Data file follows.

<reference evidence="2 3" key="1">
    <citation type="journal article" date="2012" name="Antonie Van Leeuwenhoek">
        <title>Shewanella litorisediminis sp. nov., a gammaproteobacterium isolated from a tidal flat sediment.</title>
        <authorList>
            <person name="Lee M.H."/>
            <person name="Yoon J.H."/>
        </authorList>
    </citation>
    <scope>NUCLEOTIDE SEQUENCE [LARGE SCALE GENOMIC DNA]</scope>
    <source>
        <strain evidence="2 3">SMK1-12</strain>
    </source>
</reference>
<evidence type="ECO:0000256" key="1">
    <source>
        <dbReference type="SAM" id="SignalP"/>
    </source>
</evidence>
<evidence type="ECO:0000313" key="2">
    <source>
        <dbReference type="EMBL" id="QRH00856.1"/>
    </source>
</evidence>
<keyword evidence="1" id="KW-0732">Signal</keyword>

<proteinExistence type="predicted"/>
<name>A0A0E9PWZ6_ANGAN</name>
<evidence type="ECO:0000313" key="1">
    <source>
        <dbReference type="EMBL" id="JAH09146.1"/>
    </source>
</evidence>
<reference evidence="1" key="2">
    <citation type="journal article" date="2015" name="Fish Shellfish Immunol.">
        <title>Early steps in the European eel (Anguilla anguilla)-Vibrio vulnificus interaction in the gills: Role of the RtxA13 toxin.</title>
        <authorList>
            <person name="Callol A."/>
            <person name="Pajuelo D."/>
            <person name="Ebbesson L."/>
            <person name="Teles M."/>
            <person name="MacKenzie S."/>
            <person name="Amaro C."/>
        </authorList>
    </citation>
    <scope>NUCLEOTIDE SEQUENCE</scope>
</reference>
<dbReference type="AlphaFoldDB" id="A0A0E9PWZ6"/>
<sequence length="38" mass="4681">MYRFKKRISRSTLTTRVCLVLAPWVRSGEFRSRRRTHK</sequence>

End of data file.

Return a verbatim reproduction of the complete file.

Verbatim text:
<reference evidence="2 3" key="1">
    <citation type="journal article" date="2012" name="Antonie Van Leeuwenhoek">
        <title>Shewanella litorisediminis sp. nov., a gammaproteobacterium isolated from a tidal flat sediment.</title>
        <authorList>
            <person name="Lee M.H."/>
            <person name="Yoon J.H."/>
        </authorList>
    </citation>
    <scope>NUCLEOTIDE SEQUENCE [LARGE SCALE GENOMIC DNA]</scope>
    <source>
        <strain evidence="2 3">SMK1-12</strain>
    </source>
</reference>
<evidence type="ECO:0000256" key="1">
    <source>
        <dbReference type="SAM" id="SignalP"/>
    </source>
</evidence>
<evidence type="ECO:0000313" key="2">
    <source>
        <dbReference type="EMBL" id="QRH00856.1"/>
    </source>
</evidence>
<keyword evidence="1" id="KW-0732">Signal</keyword>

<proteinExistence type="predicted"/>
<name>A0A0E9PWZ6_ANGAN</name>
<evidence type="ECO:0000313" key="1">
    <source>
        <dbReference type="EMBL" id="JAH09146.1"/>
    </source>
</evidence>
<reference evidence="1" key="2">
    <citation type="journal article" date="2015" name="Fish Shellfish Immunol.">
        <title>Early steps in the European eel (Anguilla anguilla)-Vibrio vulnificus interaction in the gills: Role of the RtxA13 toxin.</title>
        <authorList>
            <person name="Callol A."/>
            <person name="Pajuelo D."/>
            <person name="Ebbesson L."/>
            <person name="Teles M."/>
            <person name="MacKenzie S."/>
            <person name="Amaro C."/>
        </authorList>
    </citation>
    <scope>NUCLEOTIDE SEQUENCE</scope>
</reference>
<dbReference type="AlphaFoldDB" id="A0A0E9PWZ6"/>
<sequence length="38" mass="4681">MYRFKKRISRSTLTTRVCLVLAPWVRSGEFRSRRRTHK</sequence>